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James Burnham

Their Government

(17 February 1939)


From Socialist Appeal, Vol. III No. 8, 17 February 1939, p. 4
Transcribed & marked up by Einde O’ Callaghan for the Encyclopaedia of Trotskyism On-Line (ETOL).

While we draw up our final accounting of the Civil war in Spain, resolved that no bitter lesson of the staggering defeat shall be left unlearned, we must not forget to leave open a column for the record of Franklin Roosevelt. Roosevelt, you will have noticed from the papers, is soon to be leading us on the crusade to wipe fascism off the face of the earth. Before we put ourselves wholly into his hands, it would be circumspect to know as much as we can about our leader.

“A State of War” ... China and Spain

Shortly after the Spanish civil war began, Roosevelt, acting under the authority granted to the President under the provisions of the Neutrality Act, clamped down a governmental embargo on the shipments of munitions to either side. This step was in no way required by the Neutrality Act. The Neutrality Act states that an embargo must be applied when “a state of war exists”; but it leaves to the President the definition of just when that may be. It might seem absurd to argue over whether a “state of war” existed in Spain; but parliamentary language is often an absurdity.

The proof that responsibility for the embargo rests directly on Roosevelt, that his action was not required by the Neutrality Act, is furnished, of course, by the fact that so far as he is concerned no state of war has to this day existed in China, and consequently no embargo has been imposed on the Far Eastern combatants.

The effect of the embargo on Spain is notoriously known. It cut munition shipments to the Loyalists virtually to a smuggled minimum, since no nations except Mexico and occasionally on a small scale France would carry out their trans-shipment from the United States. When it was discovered that a few airplanes and machine guns were reaching Madrid through Mexico, suits were immediately instituted against the shippers in this country.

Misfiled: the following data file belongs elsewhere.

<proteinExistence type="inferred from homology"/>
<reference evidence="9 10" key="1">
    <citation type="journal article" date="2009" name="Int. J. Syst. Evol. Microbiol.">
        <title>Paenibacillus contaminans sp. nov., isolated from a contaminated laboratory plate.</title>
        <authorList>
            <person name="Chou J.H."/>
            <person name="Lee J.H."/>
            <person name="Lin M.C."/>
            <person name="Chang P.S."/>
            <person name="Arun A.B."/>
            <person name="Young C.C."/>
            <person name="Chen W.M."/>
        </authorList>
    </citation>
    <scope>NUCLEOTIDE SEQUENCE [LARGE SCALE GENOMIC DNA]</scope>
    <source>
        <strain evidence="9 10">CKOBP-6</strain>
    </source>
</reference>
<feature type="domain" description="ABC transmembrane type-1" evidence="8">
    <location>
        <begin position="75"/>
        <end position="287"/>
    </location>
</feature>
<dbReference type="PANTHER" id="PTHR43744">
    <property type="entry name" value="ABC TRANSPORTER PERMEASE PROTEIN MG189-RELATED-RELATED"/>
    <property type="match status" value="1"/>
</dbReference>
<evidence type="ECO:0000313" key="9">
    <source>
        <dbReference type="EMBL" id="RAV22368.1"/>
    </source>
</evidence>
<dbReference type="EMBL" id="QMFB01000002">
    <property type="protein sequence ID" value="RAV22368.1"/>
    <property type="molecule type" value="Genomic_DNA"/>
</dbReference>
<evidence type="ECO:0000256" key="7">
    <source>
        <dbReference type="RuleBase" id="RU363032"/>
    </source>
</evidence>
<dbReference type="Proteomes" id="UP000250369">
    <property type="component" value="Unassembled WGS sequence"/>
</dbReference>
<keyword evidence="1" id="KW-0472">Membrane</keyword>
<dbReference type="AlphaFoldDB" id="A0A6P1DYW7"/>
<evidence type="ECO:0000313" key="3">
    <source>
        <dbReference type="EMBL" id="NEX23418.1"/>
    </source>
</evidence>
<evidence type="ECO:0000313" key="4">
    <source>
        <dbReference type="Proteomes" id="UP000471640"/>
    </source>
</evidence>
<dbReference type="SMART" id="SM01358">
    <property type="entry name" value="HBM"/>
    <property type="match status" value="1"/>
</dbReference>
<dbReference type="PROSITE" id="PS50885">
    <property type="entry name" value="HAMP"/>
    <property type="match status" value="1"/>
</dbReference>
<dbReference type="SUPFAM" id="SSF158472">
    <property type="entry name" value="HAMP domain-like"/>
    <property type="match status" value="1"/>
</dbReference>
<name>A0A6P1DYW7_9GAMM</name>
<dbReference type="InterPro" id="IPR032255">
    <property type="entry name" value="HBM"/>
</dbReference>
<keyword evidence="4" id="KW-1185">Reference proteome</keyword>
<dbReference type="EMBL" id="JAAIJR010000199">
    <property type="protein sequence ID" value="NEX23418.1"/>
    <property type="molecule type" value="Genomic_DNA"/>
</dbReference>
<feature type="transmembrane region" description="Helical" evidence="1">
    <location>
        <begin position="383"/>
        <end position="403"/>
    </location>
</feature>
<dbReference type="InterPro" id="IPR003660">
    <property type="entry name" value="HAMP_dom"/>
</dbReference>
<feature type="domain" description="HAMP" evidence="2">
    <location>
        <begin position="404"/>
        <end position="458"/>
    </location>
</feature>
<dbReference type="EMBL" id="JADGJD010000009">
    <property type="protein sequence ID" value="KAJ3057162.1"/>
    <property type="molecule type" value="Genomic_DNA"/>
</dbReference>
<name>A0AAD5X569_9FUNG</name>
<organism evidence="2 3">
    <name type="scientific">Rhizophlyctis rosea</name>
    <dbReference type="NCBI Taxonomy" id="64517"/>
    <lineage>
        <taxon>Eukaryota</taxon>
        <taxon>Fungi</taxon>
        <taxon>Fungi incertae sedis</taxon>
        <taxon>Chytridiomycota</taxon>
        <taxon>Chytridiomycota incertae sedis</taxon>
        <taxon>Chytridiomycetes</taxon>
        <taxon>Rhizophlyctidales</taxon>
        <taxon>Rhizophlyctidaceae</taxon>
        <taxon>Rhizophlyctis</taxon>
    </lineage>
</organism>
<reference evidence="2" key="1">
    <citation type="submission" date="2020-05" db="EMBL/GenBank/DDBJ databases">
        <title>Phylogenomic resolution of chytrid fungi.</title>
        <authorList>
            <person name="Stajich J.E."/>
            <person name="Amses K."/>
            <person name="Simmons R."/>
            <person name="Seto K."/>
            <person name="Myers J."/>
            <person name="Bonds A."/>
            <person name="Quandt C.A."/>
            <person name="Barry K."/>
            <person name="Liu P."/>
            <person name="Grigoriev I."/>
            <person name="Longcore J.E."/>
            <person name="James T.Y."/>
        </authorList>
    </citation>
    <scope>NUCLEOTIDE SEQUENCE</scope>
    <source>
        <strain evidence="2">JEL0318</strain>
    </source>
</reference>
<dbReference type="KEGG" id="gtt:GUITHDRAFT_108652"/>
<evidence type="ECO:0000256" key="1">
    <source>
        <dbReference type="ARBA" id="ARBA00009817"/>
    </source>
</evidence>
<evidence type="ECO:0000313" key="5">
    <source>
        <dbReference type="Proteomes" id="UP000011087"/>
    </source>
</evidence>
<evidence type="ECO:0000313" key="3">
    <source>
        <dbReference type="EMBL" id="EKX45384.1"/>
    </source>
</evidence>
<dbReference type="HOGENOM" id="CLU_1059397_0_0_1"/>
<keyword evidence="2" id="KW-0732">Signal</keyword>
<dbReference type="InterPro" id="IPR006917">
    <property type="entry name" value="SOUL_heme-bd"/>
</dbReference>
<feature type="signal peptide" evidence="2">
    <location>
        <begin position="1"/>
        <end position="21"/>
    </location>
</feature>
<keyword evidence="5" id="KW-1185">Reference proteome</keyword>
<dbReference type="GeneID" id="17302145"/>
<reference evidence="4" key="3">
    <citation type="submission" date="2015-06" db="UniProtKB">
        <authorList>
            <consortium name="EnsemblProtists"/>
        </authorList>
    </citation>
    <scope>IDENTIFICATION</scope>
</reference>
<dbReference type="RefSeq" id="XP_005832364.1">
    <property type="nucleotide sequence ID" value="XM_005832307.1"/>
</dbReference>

But the Embargo Did Not Hurt Franco

Trans-shipments to Franco, in contrast, were an everyday occurrence. Boat after boat sailed away from U.S. ports, paid a legalizing courtesy call to a Portuguese, Channel or North Sea harbor, and discharged their loads in Franco territory. Especially numerous were the neat black bombs which, taking off from Baltimore, ended their journeys among the mangled bodies of the women and children of Valencia or Madrid or Barcelona.

When the volunteers began leaving this country on a large scale to join the International Brigade, the comment of Roosevelt’s State Department was a declaration that all American citizens fighting in a “foreign army” would have their passports cancelled and would lose their citizenship, and that non-citizens would not be permitted to return. Only the pressure of mass opinion compelled this threat to lapse into passivity.

American Consuls Protected ... Property

During the war the U.S. consular officials have remained on the job. Their chief assignment has been to keep a careful eye on American property – International Telephone & Telegraph’s monopoly, the plants of General Motors ... They have made clear to the Loyalists that whoever was to win the war, the U.S. corporations intended to guard their own; and thus they contributed to the sabotage and elimination of workers’ ownership and control, the weakening of which so irretrievably undermined the anti-fascist struggle.

In short, with respect to the Spanish civil war Roosevelt has played exactly the same part as Chamberlain and Blum-Daladier. He is merely one other sworn member of the gang. Through his telegraphic and diplomatic intervention, Roosevelt was as fully present at Munich as if he also had sat around the green table, and he participated as directly in the bloody deal. In the same way he was a member with full if not formalized rights in the infamous Non-intervention Committee through which imperialism did its strangling and choking of the Spanish workers and peasants. Wherein did his policy differ from that of Chamberlain? Only in the slightly different brand of demagogy used to put it across.

Roosevelt Did Not Betray His Own Interests

Was Roosevelt, then, one of the “betrayers” of the Spanish workers? Let us not be naive, or hypocritical. A man can betray only his own cause; when he helps defeat the enemy he is not a betrayer but a good soldier. And Roosevelt’s cause is not the cause of the Spanish workers.

To Roosevelt, “the defense of democracy” quite correctly means, when translated into more concrete language, the defense of the interests of U.S. imperialism. Faced with the actual choice in Spain, U.S. imperialism – like every other imperialism – and Roosevelt as its governmental director preferred the victory of Franco as the lesser evil. They did so because, in spite of what Browder and Norman Thomas and The Nation tried to tell them, they knew that the only alternative to a Franco victory was not a victory for the bourgeois-democratic government of Negrin but the victory of the Spanish proletarian revolution. And anything, anything whatever, is for imperialism, for any imperialism, preferable to the proletarian revolution.

As always in serious matters, not words or ideals, but the class criterion proved to be decisive.

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